Getting Vaccination during Pregnancy

vaccination during pregnancy
Vaccination plays a significant role in a normal healthcare and helps to prevent a number of diseases, such as the flu, hepatitis, rubella and chicken pox. Getting vaccines will help to protect you and your baby against serious diseases that can occur during pregnancy.

It is well known that when you are pregnant, you share almost everything with your baby. Meaning that when you get vaccines you aren’t just protecting yourself; you are giving your baby some early protection against diseases.

Many women are not aware of their immunizations and are susceptible to diseases that can harm them or their conceived child. Pregnant women must take advice from the doctors to find out which vaccines they may need during their pregnancy, before pregnancy or after the birth of the child.

It is necessary to have an accurate record of your vaccinations for your personal use. And by sharing this information with your pre-conception and prenatal healthcare professional you can get vaccinated for certain diseases before your pregnancy so that you can be on the safe side.

These vaccinations are recommended for women to have before, during and after pregnancy.

Recommended Vaccinations

Most individuals are vaccinated against measles, mumps, and rubella during childhood. But if you haven’t received these vaccines you are recommended to have them a month or more before pregnancy.

The Tdap vaccine, which is administered to protect against a whooping cough is recommended during the pregnancy. Certain vaccines, such as the flu shot, can be given before or during pregnancy, depending on the season. It is also safe to receive vaccines right after delivering the baby or even while you are breastfeeding.

Anyhow, what is more, important is to take advice from your healthcare professional before getting vaccinated.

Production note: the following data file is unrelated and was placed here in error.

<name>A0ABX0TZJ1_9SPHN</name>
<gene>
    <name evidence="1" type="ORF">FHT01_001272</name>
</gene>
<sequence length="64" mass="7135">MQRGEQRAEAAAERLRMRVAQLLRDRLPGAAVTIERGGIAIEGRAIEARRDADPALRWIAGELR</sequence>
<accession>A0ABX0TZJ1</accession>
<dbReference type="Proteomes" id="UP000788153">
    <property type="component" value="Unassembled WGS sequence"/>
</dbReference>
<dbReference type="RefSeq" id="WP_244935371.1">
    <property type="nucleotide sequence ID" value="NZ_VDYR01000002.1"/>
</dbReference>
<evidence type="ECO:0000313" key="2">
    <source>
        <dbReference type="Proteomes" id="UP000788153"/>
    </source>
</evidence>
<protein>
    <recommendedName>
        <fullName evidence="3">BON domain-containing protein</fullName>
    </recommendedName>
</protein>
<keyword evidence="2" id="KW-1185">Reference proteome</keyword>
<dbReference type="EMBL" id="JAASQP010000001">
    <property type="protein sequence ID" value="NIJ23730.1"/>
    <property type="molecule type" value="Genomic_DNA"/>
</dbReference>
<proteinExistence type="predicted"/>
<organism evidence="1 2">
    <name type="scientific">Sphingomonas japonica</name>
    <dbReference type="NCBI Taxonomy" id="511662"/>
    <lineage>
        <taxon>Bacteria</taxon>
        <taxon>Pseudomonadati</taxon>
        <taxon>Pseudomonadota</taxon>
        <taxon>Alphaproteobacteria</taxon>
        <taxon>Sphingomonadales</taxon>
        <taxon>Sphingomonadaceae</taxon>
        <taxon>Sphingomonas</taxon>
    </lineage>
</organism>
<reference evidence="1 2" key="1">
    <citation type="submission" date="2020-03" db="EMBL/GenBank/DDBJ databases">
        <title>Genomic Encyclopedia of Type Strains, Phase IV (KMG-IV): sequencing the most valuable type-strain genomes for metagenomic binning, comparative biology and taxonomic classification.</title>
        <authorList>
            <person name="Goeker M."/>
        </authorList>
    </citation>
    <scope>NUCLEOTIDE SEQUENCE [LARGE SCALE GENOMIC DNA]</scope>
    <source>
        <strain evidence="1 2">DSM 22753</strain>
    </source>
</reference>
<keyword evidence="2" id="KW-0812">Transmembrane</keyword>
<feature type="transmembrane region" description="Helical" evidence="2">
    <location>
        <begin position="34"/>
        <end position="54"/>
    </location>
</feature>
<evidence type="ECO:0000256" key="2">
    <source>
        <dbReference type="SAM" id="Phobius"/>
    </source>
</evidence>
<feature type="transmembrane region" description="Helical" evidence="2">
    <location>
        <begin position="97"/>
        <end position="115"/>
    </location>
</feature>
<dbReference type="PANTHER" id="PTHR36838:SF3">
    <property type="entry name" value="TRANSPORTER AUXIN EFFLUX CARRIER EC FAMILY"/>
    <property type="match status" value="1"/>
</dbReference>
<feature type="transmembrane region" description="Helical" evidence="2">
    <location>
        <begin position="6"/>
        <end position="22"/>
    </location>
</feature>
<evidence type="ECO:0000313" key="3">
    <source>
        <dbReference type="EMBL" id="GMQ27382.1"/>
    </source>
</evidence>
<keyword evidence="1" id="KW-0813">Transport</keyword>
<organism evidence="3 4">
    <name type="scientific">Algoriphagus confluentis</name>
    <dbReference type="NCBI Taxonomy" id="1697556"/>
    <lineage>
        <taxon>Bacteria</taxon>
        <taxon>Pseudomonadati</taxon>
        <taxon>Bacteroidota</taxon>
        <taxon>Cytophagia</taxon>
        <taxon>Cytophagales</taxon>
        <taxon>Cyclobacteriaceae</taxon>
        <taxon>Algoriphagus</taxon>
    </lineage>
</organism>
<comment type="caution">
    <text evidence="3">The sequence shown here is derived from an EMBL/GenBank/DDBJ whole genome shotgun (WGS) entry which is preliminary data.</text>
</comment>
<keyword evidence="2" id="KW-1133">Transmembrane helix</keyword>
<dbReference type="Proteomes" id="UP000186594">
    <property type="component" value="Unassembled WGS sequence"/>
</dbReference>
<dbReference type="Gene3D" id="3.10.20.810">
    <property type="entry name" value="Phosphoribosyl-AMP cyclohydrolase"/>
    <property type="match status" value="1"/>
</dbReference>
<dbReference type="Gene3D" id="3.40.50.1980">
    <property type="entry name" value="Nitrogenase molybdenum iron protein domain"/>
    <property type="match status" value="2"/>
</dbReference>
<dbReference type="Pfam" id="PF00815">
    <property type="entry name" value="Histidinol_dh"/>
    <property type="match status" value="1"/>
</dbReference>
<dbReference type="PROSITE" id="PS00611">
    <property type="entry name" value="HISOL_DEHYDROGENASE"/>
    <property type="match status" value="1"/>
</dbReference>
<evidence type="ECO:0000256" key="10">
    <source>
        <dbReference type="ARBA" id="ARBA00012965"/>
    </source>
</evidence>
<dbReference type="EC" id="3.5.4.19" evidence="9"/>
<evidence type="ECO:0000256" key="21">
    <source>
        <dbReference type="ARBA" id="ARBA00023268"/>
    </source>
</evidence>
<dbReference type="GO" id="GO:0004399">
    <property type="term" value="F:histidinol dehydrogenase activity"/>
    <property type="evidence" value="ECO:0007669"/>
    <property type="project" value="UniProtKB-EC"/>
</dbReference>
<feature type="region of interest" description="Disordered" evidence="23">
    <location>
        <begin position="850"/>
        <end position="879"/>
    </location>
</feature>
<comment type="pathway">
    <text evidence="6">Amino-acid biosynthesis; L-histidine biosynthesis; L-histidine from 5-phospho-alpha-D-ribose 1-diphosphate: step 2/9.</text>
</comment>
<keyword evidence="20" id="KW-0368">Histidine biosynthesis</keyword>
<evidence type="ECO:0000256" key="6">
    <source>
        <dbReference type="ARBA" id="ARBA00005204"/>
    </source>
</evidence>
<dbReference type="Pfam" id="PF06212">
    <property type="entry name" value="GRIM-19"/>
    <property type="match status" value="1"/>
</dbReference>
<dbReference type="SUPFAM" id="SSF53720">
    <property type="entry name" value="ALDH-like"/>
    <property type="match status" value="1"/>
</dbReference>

Rubella particularly can cause serious and lifelong complications for the child. This rubella vaccination is recommended to be taken at least one month before you plan your pregnancy.

Varicella is also known as chicken pox, and it is a common childhood illness. If it is contracted during pregnancy, it could cause birth defects or complications with the pregnancy. This vaccination should be received at least one month before your pregnancy.

The TDap vaccine protects the body against tetanus, diphtheria, and whooping cough (pertussis), and it can be given either before pregnancy or after the 20th week of pregnancy. Whooping cough can be serious for any age group, but for your newborn, it is a life-threatening disease.

It is hard to even know if your baby is suffering from whooping cough because many babies don’t cough at all. Instead, it can lead to breathing disturbances and may turn them blue.

Because of whooping cough vaccine your body will create protective antibodies and pass some of them to your unborn child in your womb; these antibodies will provide your baby early protection against whooping cough.

During pregnancy, the changes that occur in your immune, heart, and lung functions will make you seriously ill if you contract flu. These flu infections can also increase the chances of serious health problems for your developing baby, such as premature labor and delivery.

Get the flu vaccine if you are pregnant during flu season as it will protect you and your baby from flu-related complications for months after the delivery. If you are planning for an international trip during the time of pregnancy, you should inform your obstetrician at least 4 to 6 weeks prior to your trip in order to discuss the vaccines that you have to take.

Hepatitis B is another essential vaccine that you should take because a baby whose mother has hepatitis B is at a high risk of getting infected with hepatitis B during delivery. Get advice from your healthcare professional about the test that you should do to know whether you are infected with hepatitis B and whether or not you should get vaccinated.

Doctors may recommend you to get some vaccines right after your delivery. Vaccinations after birth will help protect you from getting sick, and this will also help to pass some antibodies to your baby while breastfeeding.

Vaccination after pregnancy is especially important because if you get a disease while you are breastfeeding it will affect both the mother and the child.

Vaccines such as live-virus vaccines, should not be given during pregnancy, because they may cause harmful effects to the baby. But, several other vaccines can be administered to the mother later in the pregnancy (during second or third trimester), while others should only be given immediately after the delivery.

All vaccines are tested for safety, purity, and potency. But some people may be allergic to an ingredient in a vaccine, so always seek the advice of your doctor before having a vaccine.

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